To find out, Manchester visited those places in the Pacific where as a young Marine he fought the Japanese, and in this book examines his experiences in the line with his fellow soldiers (his "brothers"). He gives us an honest and unabashedly emotional account of his part in the war in the Pacific.
(From the publisher's description)
When the Marines--or "jarheads" as they call themselves--are sent to Saudi Arabia to fight the Iraqis, Swofford is there, with a 100-pound pack on his shoulders and a sniper's rifle in his hands. In this powerful memoir, he weaves his war experience with vivid accounts of boot camp, reflections on the mythos of the Marines, and remembrances of battles with lovers and family.
In 1998, Frank Schaeffer was a successful novelist living in "Volvo-driving, higher-education worshipping" Massachusetts with two children graduated from top universities. Then his youngest child, straight out of high school, joined the U.S. Marine Corps. Written in alternating voices by eighteen-year-old John and his father, Frank, Keeping Faith takes readers in riveting fashion through a family’s experience of the U.S. Marine Corps.
Nothing could have prepared privileged-boy Jack McLean for the horror of Landing Zone Loon--a three-day battle that took place on a remote hill tucked into the border of North Vietnam and Laos in June 1968, killing twenty-seven men, wound nearly one hundred others, and leave several dozen survivors to defend an ever-shrinking perimeter with little water or ammo. A powerful coming-of-age portrait that defines some of the most tumultuous events in our history, both in Vietnam and back home.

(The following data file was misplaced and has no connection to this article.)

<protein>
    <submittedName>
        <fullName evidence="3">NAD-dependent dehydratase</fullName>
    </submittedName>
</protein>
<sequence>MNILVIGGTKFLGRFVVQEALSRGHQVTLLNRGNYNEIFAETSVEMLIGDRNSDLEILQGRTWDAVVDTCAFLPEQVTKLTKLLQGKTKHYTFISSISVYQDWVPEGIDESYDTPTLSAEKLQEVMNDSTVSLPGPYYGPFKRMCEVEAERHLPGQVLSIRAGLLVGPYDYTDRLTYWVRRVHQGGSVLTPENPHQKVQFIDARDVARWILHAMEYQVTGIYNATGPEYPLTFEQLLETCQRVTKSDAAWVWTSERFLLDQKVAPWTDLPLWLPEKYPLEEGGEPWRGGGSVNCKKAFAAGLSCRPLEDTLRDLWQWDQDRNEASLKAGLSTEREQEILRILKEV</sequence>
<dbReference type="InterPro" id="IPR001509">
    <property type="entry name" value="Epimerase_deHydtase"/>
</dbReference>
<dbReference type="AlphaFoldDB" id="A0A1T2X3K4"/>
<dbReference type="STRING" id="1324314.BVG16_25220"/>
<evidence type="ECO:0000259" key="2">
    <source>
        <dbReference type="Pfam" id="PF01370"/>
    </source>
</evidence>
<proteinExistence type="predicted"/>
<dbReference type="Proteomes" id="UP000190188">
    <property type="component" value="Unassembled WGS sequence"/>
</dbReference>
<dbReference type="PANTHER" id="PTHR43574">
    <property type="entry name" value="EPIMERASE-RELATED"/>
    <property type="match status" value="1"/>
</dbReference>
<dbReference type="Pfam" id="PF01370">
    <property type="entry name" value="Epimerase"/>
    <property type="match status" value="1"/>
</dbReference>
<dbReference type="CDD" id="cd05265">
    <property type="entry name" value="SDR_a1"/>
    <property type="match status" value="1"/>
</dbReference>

"It's a grunt's-eye view of the Vietnam War that emerges in No Shining Armor--the war as seen by the PFC's, sergeants, and platoon leaders in the rivers and jungles and trenches. It's the story of teenagers leading squads of men into the jungle on night missions, the story of boredom, confusion, and equipment shortages, of friends suddenly blown away, of disappointing homecomings. It's also the story of young men placed under unbearable strain and asked to do the impossible, who somehow stretched to meet the demands placed upon them, and the story of the friendships they forged in combat--friendships deeper than any these men would be able to form later in civilian life." (From the publisher's description)
A former captain in the Marines' First Recon Battalion, who fought in Afghanistan and Iraq, reveals how the Corps trains its elite and offers a point-blank account of twenty-first-century battle. Also available as an audiobook.